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Primates In Kibale Forest

Primates In Kibale National Park

Kibale National Park is simply a must not miss paradise for primate safaris in Uganda as it boasts over 13 primate species.

This paradise (Kibale) holds the highest concentration of primates in Africa thus, dubbed the Primate Capital of Africa.

Among the primates in Kibale National Park includes over 1,500 endangered Chimpanzee population out of the 5,000 total in Uganda.

Other amazing primate species in Kibale include Olive Baboons, Black-and-White Colobus, Red-tailed, Vervets, L’hoest’s, Uganda Mangabeys, and Red Colobus Monkeys.

Nocturnal primates in Kibale forest national park include the Bushbabies and the pottos. These gorgeous species are usually spotted on guided night walks in Kibale Forest.

Please note that, on your safari Uganda tour in Kibale national forest, most primates are spotted within the Kanyanchu area. This is where also Chimpanzee trekking in Kibale National Park takes place from.

List Of 13 Primates Species In Kibale National Park

  1. Chimpanzees
  2. Olive baboons
  3. Black and White Colobus Monkeys
  4. Red-tailed monkeys
  5. Blue Monkeys
  6. L’hoest monkeys
  7. Vervet Monkeys
  8. Red Colobus Monkeys
  9. Uganda mangabeys
  10. Grey-cheeked Mangabey
  11. Uganda Red Colobus
  12. Bushbabies
  13. Pottos

Below is the detailed list of Primates In Kibale Forest

  1. Chimpanzees- Pan Troglodytes

A Chimpanzee can simply be called a chimp. Chimpanzees are awesome primates sharing about 98.7% of man’s DNA thus, considered the closest generic relatives of man.

Chimps are considered to be very intelligent as they’ve been observed modifying tools to hunt for food e.g. Modifying a wood to spear bushbabies.

A Chimpanzee is a black-coated ape with a body covered in coarse hair, except for the face, fingers, toes, hand palms, and feet soles. Sometimes, chimpanzees’ hair can be brown or ginger.

Infants have pinkish or whitish faces. A white or grey patch can appear, especially on the chin as chimps get older.

These close cousins of man are highly social, living in communities of over 20-150 members led by a dominant alpha male.

Our close relatives “the chimps” give birth at the age of 4-5 years. Chimpanzees in the wild live for over 15-30 years on average, however, some can go almost 50 yrs. On average, males weigh over 40-70kg while females about 27-50kg in the wild.

Chimps diet:

Chimps are omnivores, however, their diet is mainly of fruits. Leaves, stems, seeds, bark, and leaf buds, are eaten also.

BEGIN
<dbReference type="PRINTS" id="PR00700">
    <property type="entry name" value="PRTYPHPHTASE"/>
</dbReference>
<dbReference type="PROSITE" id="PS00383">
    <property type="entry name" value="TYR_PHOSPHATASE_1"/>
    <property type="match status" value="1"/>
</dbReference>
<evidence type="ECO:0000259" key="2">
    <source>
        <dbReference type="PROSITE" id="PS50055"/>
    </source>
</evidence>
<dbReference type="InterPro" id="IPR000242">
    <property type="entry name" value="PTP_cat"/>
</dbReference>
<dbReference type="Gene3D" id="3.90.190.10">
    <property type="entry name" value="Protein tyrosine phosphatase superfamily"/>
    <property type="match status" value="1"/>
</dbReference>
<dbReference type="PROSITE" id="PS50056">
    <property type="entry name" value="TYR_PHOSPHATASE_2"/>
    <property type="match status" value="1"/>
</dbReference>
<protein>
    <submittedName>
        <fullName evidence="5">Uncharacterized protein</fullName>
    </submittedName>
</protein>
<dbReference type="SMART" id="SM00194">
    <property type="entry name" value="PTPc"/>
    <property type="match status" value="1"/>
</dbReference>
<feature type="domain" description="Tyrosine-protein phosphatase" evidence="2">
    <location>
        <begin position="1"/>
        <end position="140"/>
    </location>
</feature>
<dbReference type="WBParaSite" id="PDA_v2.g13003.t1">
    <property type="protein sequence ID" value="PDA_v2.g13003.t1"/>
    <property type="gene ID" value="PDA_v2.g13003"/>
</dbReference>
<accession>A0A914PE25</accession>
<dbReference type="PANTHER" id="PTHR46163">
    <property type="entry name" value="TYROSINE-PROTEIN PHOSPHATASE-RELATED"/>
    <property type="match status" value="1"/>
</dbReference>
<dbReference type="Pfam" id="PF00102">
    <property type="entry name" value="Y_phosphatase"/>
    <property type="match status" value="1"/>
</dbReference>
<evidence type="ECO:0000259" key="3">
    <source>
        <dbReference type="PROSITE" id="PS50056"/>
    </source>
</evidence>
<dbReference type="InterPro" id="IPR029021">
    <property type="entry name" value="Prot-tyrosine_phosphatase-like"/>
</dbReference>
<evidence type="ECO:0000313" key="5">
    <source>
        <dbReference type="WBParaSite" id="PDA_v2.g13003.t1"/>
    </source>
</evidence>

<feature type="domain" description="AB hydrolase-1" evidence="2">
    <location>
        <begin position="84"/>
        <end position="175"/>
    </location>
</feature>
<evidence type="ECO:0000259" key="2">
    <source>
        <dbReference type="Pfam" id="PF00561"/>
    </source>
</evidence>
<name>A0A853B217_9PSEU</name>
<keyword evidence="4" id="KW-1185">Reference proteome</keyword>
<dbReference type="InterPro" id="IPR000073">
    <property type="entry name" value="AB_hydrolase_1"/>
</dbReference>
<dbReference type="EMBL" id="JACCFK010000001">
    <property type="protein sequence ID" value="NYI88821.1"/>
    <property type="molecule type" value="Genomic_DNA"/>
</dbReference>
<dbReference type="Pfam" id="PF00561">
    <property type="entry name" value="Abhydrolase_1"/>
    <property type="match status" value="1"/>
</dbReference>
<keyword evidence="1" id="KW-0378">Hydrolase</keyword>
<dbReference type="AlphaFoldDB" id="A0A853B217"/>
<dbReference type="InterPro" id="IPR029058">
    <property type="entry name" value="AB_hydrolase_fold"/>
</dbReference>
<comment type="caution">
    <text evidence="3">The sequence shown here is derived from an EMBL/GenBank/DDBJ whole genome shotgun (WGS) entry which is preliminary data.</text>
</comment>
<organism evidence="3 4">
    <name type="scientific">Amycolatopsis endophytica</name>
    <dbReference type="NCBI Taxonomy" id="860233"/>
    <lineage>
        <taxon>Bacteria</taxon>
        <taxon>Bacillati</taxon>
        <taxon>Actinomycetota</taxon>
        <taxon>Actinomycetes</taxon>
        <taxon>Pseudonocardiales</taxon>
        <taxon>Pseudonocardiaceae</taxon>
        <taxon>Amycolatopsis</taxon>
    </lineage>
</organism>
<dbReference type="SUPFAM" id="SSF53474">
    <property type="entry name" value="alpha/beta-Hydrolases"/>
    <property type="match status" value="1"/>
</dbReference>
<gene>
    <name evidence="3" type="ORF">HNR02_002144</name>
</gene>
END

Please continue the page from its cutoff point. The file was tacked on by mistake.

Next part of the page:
Please note that meat makes up about 3% of the chimpanzee diet. Though there’re numerous small mammals taken, Red Colobus Monkey enjoyed the most.

On your Chimpanzee safari tour in Kibale Forest, chimp trekking is done along the Kanyanchu trail. You have over a 90% chance of spotting them.

  1. Olive Baboons- Papio Anubis

An Olive Baboon is also called the Anubis Baboon. It’s one of the most common & biggest species of monkey you’ll encounter on your Uganda tour in Kibale NP.

Olive Baboons are named after their coat color which displays a shade of green-grey when viewed from a distance. At a close range, the Baboons coat is multi-colored, due to rings of yellow-brown and black on the hairs.

The hair on its face is coarser, varying from dark grey to black. Both sexes are similar. However, males have a mane of longer hair that tapers down to ordinary length along the back.

It holds a scary elongated dog-like muzzle and powerful jaws with long pointed canine teeth. Its tail looks as if it’s broken. It’s erect for the first quarter, after which it dewdrops down sharply.

Note their bare unmistakable patch on a rump.

They normally roam in groups of over 15- 150 individuals, comprising a few males, many females, and infants.

On average, their general weight ranges between 10- 37km. Males’ average weight is over 24km while females are about 14.7kg. But some can weigh up to 50km.

Diet of olive baboons

Baboons are omnivores. They typically feed on plant materials like leaves, flowers, tubers, rhizomes, fruits, etc. Small mammals like birds, and rodents, plus other primates can be eaten also.

  1. Black And White Colobus Monkeys- Mantled Guereza

A Black-and-white Colobus Monkey is a lovely unmistakable monkey species while on your Uganda safari tour in Kibale.

A Mantled guereza is beautifully marked with distinctive fur that’s mostly black. It has long white fringes of silky hair called mantle or ornamentation along the sides of their bodies and tails. The other distinctive feature is its white tufts at the end of the tail.

Please note its amazing face framed by white hair and bushy cheek hairs. Infants are born with pink skin and white hair.

Usually, these monkeys live in social groups of about 3- 15 individuals, containing one male, several females, and young ones.

The Mantled guereza is mainly arboreal. However, it sometimes descends on the ground. An adult is capable of jumping up to 30m, an incredible sight with its white tail streaming behind.